Acting exercises + job interview
June 15, 2021 7:11 AM   Subscribe

I am interviewing Friday to teach a Theatre Arts class in high school. Job interviews at this school always involve a 10-minute demonstration lesson using the interviewers as students. What engaging and meaningful 10-minute acting lesson can I demonstrate with 5–7 non-actors who may prioritize keeping their composure?

My (incomplete*) acting training has either been developed over a semester (Meisner repetition, etc.), warmups (loosening the body, vocal exercises, etc.), or stuff that works with a group that is already somewhat in loosey-goosey movement mode (pass the energy, mirroring, etc.) I'm struggling to think of something that a room of school administrators can do for 10 minutes that will show them I can help them feel a bit more emotionally present and expressive (and maybe get a laugh and a pleasant acting-high).

There's a chance I will be asked to teach one student (there is always a student on interview committees) or choose one "student," so if there is a one-on-one exercise I'm open to that.

* I'm going to get myself beyond ready, with a lot of support. Please don't castigate me on that part.
posted by argybarg to Media & Arts (4 answers total) 1 user marked this as a favorite
 
I'm not in acting but I have had to do teaching demos. Everyone in my field (history) recognizes that teaching demos are weird, and not a true replication of what happens in a classroom. But the idea is generally to see how you handle spontaneous situations, your general educational demeanor, how well you communicate, etc. So I wonder if you're over-thinking this a bit. I'd pick your favorite warmup followed by a short improv game, and ideally practice on a group of friends and get their feedback for what you could do better.
posted by coffeecat at 9:05 AM on June 15 [3 favorites]


I always use an improv game (usually object improv) for this, and have them do it once, and then again with a new direction that underlines a learning objective, often 'okay, now lets do it without planning what we're going to say. We're accessing impulse and creativity, and practicing living in the discomfort and unknowing our characters live in at the beginning of a story' or something like that. Hopefully establishing some small growth/learning in the students as we repeat the exercise.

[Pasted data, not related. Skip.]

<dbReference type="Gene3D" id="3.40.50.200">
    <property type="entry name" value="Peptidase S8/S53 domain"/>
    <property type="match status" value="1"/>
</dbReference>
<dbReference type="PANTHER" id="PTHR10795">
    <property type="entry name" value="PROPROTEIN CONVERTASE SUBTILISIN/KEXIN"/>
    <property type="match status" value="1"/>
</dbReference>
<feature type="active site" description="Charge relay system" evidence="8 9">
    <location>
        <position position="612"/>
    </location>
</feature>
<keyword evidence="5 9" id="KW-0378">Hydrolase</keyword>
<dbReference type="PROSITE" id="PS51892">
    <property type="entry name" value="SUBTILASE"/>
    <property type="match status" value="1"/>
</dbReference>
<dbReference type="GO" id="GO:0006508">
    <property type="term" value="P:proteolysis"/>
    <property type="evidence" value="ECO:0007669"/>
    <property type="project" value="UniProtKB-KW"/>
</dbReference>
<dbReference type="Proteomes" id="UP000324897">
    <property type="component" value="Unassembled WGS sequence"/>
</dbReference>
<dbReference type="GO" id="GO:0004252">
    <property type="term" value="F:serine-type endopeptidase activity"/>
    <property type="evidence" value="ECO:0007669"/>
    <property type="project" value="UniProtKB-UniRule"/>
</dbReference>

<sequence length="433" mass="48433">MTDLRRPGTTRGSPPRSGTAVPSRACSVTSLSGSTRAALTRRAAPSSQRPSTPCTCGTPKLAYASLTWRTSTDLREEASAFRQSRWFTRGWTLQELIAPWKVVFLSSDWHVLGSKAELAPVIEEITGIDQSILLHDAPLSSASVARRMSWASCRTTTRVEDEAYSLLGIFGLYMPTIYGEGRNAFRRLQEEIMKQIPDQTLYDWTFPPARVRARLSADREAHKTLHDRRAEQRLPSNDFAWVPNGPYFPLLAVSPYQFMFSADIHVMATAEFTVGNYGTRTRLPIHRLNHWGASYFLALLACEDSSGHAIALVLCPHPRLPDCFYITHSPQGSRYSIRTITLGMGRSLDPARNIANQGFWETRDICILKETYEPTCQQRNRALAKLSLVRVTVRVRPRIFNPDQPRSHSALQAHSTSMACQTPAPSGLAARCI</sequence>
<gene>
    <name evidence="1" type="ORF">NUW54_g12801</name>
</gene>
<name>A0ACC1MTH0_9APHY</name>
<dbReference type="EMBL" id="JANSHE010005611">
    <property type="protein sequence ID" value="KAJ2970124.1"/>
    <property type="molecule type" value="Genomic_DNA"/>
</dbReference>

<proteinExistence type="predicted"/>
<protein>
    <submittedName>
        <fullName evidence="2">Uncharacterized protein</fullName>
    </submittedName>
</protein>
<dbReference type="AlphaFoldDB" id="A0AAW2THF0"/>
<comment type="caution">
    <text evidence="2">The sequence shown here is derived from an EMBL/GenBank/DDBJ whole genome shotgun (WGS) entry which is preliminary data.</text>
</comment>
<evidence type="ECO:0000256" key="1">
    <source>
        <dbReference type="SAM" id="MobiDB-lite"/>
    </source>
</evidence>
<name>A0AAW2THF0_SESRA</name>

posted by stray at 10:01 AM on June 15 [2 favorites]


In my teaching interviews, the interviewers were generally willing to play along. They WANT you to be successful, so they try to interact as best they can.

Take a look at your state's standards for Theatre, and pick one to be the focus of the "lesson". State up front what the goal is, in student friendly language.

As an example, one of the Texas standards is how to convey an idea/character non-verbally (Theatre 1 standard 2E). You could do a lesson on how posture, facial expression, movement, etc conveys a character. This could be done full body, or seated (How would Superman sit at the dinner table? How would Clark Kent?), or with paper lunch sack puppets, or within an improv game. Once you know WHAT you want to teach, you can pick your favorite exercises for the HOW.

Be enthusiastic, show your love for the content, and the interviewers will respond to that while you teach.
posted by rakaidan at 10:36 AM on June 15 [2 favorites]


How about teaching them to how to portray intimacy?

You can usually instantly tell when two people who are not intimate try to fake it because of the stiffness of their bodies and how they instinctively keep distance in different ways. Your lesson could start with showing them how to portray being ill at ease - knees together, tightness at the corners of the mouth, chin back etc. and then move on to doing the same things in reverse so that they look relaxed - shoulders dropped, arms and hands not in defensive positions etc.

If your students are reserved and don't do well with the material, you can move on to a third part of the less on how to look dazed or stoned, the way you can tell that someone is not aware that parts of their body are going slack. But if they do engage with the material well in the first two parts of the lesson and you think they are up for it, you can show them how to pose with someone else in a way that an onlooker will read the body language and be convinced that they don't have physical boundaries.

This is useful stuff to know because it can be turned into a lesson on what is or what isn't acceptable intimacy - how to tell when someone is you are observing is having their boundaries pushed.
posted by Jane the Brown at 10:41 AM on June 15 [1 favorite]


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